What is different about the latest court challenge?
In March 2021, 33 LGBTQ plaintiffs brought a class action lawsuit against the Department of Education in federal court in Oregon.
A class action allows a group of people alleging similar harm to come together in one lawsuit. The 33 plaintiffs come from nearly 30 different religious colleges and universities across the U.S.
In the complaint, each plaintiff describes discrimination they faced in their education. For example, one student claims that her school disciplined her for “refusing to disavow support for LGBTQ rights and relationships.” She says the university forced her into counseling and fined her.
By suing the Department of Education, the class action lawsuit directly challenges the constitutionality of the religious exemption to Title IX.
The plaintiffs allege that Title IX’s religious exemption violates the Fifth and 14th Amendments to the Constitution. Specifically, they claim that the exemption deprives them of rights to due process and equal protection.
The complaint also argues that the exemption violates the Establishment Clause of the First Amendment. It alleges the exemption gives preferential treatment to religious institutions over secular ones.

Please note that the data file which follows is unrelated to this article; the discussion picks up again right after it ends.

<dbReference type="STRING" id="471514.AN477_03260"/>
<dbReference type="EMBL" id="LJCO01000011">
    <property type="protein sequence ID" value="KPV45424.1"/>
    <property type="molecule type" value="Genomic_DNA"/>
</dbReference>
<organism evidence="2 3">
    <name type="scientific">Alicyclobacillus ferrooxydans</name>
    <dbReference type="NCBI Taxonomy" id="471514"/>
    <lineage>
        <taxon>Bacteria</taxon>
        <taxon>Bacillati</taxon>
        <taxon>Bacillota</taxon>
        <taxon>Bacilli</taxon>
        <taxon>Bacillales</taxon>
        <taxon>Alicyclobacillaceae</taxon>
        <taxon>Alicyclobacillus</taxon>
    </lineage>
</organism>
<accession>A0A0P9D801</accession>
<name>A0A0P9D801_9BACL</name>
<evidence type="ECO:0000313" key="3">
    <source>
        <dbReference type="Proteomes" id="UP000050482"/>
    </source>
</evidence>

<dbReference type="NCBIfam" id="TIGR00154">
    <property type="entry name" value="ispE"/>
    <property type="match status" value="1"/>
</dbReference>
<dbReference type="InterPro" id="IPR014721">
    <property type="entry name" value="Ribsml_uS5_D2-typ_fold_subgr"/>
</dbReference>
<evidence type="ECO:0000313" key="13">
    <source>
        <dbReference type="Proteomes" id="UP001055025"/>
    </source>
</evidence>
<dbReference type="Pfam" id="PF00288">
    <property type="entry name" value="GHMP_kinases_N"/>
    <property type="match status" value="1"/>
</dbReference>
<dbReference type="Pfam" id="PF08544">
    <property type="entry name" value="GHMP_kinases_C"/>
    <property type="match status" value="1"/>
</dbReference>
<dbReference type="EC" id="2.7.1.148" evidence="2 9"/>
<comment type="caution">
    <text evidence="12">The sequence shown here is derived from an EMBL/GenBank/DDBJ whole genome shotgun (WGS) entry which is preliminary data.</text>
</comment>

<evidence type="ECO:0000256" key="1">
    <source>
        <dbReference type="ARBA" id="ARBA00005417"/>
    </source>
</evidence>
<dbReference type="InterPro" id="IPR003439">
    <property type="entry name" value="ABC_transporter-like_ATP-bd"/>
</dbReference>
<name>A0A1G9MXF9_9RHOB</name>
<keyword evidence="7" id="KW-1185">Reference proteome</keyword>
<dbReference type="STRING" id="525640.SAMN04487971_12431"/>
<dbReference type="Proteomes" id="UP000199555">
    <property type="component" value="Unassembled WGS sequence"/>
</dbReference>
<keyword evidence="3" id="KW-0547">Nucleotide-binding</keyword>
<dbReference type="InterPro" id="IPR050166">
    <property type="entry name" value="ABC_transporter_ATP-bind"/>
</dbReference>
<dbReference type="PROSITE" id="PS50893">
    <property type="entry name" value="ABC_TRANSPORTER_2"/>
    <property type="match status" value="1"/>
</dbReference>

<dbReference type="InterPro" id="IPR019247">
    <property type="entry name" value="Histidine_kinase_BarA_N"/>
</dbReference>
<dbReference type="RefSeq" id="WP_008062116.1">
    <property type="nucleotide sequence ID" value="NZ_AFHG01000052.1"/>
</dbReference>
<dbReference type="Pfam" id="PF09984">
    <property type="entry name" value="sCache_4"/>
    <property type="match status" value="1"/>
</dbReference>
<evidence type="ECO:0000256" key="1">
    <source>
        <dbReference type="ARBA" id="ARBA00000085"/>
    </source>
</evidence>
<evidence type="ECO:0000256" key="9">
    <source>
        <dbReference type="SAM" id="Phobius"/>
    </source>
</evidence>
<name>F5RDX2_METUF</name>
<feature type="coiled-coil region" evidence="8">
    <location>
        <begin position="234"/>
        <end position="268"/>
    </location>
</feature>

If the Oregon court agrees with the plaintiffs, it could declare the religious exemption to Title IX unconstitutional – an outcome that would have broad ramifications.
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What chance of success does the lawsuit have?
The Oregon complaint presents 33 moving stories of personal suffering. Some plaintiffs describe suicidal thoughts because of their schools’ rejection. Others recount fear, shame and depression.
But the persuasive sway of the complaint’s legal arguments is less clear.
Lower federal courts must follow Supreme Court rulings in deciding cases. Recent decisions in the Supreme Court have significantly favored religious exemptions over other rights. The Supreme Court also has not ruled how fully due process and equal protection rights protect LGBTQ people.
The plaintiffs face an uphill battle in federal court. Nonetheless, the lawsuit brings public attention to the discrimination that Title IX’s religious exemption allows. The plaintiffs may find more success there.